Prosodic Phonology: With a New Foreword
Prosodic Phonology by Marina Nespor and Irene Vogel is now available again. "Nespor & Vogel 1986" is a citation classic - even after twenty years, it is still recognized as the standard resource on Prosodic Phonology. This groundbreaking work introduces all of the prosodic constituents (syllable, foot, word, clitic group, phonological phrase, intonational phrase and utterance) and provides evidence for each one from numerous languages.
Prosodic Phonology also includes a chapter in which experimental psycholinguistic data support the proposed hierarchy.A perceptual study provides evidence that prosodic constituent structure - not syntactic constituent structure - predicts whether listeners are able to disambiguate different types of ambiguous sentences. A chapter on the phonology of poetic meter examines portions of Dante's Divine Comedy.It is demonstrated that the constituents proposed for spoken language also make interesting predictions about literary metrical patterns.
Prosodic Phonology is an important reference not only for phonologists, but for all linguists interested in the issue of interfaces among the components of grammar.It is also a basic resource for psycholinguists and cognitive scientists working on linguistic perception and language acquisition.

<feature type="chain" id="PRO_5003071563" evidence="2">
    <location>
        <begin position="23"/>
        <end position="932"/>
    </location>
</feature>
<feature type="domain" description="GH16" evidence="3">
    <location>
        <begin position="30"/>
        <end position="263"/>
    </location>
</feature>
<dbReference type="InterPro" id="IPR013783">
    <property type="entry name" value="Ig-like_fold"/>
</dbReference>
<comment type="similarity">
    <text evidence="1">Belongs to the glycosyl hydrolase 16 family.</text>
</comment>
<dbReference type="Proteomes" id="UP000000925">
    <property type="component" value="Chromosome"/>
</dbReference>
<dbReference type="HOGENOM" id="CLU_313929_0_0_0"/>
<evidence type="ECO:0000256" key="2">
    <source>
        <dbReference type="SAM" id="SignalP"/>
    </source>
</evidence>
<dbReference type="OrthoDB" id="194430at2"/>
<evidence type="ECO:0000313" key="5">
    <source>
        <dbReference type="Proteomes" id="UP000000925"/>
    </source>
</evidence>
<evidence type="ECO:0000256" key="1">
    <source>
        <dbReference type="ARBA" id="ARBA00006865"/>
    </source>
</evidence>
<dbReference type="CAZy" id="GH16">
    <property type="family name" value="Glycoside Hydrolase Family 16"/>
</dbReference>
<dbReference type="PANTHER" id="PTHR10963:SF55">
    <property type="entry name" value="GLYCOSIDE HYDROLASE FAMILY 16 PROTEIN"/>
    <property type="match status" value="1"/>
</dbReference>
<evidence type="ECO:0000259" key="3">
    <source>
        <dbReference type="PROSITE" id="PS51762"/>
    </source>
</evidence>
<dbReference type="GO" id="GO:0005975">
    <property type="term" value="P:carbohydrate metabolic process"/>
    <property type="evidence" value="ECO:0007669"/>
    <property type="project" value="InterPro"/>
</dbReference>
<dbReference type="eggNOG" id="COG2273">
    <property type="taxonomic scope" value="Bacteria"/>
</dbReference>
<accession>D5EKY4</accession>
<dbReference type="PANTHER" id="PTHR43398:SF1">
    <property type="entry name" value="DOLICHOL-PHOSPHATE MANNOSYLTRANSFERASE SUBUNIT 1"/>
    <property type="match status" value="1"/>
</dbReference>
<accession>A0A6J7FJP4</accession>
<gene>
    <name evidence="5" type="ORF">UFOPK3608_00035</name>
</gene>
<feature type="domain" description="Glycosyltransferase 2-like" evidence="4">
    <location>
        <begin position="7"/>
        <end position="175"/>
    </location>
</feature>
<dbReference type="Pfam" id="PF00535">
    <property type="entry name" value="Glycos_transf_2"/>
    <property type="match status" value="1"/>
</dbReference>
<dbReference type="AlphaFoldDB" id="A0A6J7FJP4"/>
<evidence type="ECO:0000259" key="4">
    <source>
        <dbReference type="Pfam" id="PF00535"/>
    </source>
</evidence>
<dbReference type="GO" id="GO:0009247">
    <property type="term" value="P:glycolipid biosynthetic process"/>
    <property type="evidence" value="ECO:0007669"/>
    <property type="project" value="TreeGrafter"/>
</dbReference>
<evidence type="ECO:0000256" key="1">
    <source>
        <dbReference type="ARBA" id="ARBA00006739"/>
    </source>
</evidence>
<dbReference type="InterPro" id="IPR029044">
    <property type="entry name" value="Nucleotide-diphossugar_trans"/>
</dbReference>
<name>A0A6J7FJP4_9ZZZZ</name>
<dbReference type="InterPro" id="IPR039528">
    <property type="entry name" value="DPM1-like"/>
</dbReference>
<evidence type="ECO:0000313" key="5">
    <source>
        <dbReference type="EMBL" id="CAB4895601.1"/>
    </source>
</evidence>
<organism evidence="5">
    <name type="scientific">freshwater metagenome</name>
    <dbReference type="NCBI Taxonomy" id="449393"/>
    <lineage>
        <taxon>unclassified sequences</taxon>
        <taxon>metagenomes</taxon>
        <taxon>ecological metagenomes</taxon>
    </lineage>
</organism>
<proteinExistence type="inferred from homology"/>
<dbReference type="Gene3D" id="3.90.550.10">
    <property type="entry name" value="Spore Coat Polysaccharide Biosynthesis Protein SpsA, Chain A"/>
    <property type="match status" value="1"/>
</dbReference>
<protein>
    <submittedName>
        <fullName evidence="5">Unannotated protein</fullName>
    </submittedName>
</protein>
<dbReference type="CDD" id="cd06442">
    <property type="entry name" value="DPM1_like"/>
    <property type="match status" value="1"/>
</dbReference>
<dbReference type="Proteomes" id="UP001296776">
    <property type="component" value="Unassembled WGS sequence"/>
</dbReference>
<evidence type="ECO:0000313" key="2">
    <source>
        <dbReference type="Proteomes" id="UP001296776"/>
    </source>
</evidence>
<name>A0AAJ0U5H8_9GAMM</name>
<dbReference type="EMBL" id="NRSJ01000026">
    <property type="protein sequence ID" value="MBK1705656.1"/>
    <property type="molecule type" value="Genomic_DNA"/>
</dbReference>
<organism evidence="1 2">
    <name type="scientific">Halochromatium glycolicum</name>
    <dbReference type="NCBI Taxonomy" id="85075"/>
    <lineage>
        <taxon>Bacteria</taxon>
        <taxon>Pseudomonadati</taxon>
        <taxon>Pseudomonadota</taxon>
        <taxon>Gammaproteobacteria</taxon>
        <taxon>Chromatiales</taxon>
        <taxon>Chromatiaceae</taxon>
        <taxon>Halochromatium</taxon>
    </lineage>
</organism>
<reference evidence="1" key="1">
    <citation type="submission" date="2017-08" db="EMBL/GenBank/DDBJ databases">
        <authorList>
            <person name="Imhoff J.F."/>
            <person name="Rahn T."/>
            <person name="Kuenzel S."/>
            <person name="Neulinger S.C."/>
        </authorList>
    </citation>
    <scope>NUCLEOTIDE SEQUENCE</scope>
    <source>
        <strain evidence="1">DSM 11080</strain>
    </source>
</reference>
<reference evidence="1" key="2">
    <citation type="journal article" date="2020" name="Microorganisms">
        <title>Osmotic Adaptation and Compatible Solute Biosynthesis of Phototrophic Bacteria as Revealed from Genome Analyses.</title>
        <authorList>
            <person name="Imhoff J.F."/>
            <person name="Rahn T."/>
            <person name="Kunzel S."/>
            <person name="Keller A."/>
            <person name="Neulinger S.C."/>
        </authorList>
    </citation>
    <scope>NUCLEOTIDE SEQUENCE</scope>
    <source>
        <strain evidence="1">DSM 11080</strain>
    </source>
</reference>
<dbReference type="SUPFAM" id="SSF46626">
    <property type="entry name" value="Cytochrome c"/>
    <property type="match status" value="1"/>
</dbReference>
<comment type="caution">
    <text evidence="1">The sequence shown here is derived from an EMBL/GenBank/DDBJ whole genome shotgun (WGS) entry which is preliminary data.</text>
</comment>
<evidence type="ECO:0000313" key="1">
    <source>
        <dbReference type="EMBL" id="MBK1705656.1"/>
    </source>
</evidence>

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Ivonne Bordelois and Mauro Scorretti were always available for stimulating and
pleasant discussions and gave us valuable comments on the chapters most
related to syntax. Pietro Beltrami, Pieter de Meijer, Costanzo Di Girolamo, Karijn ...
... the application of grammatical processes. Within the model of prosodic
phonology proposed in this book, not only is each prosodic constituent
characterized by the different rules that apply in relation to it, but also by the
Chapter 1 Chapter 1.
Specifically, the two units below the word level, that is, the syllable and the foot,
will be presented in Chapter 3, while the phonological word will be treated in
Chapter 4. The four phonological units above the word level - the clitic group, the
In the first part of this chapter, we will briefly discuss the types of rules that are not
subsumed under our definition of purely phonological rules. In the second and
third sections, a number of arguments will be presented that demonstrate why ...
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Chapter 9 Prosodic Constituents and Disambiguation
Chapter 10 Prosodic Domains and the Meter of the Commedia
Chapter 11 Conclusions
Language and Rule Index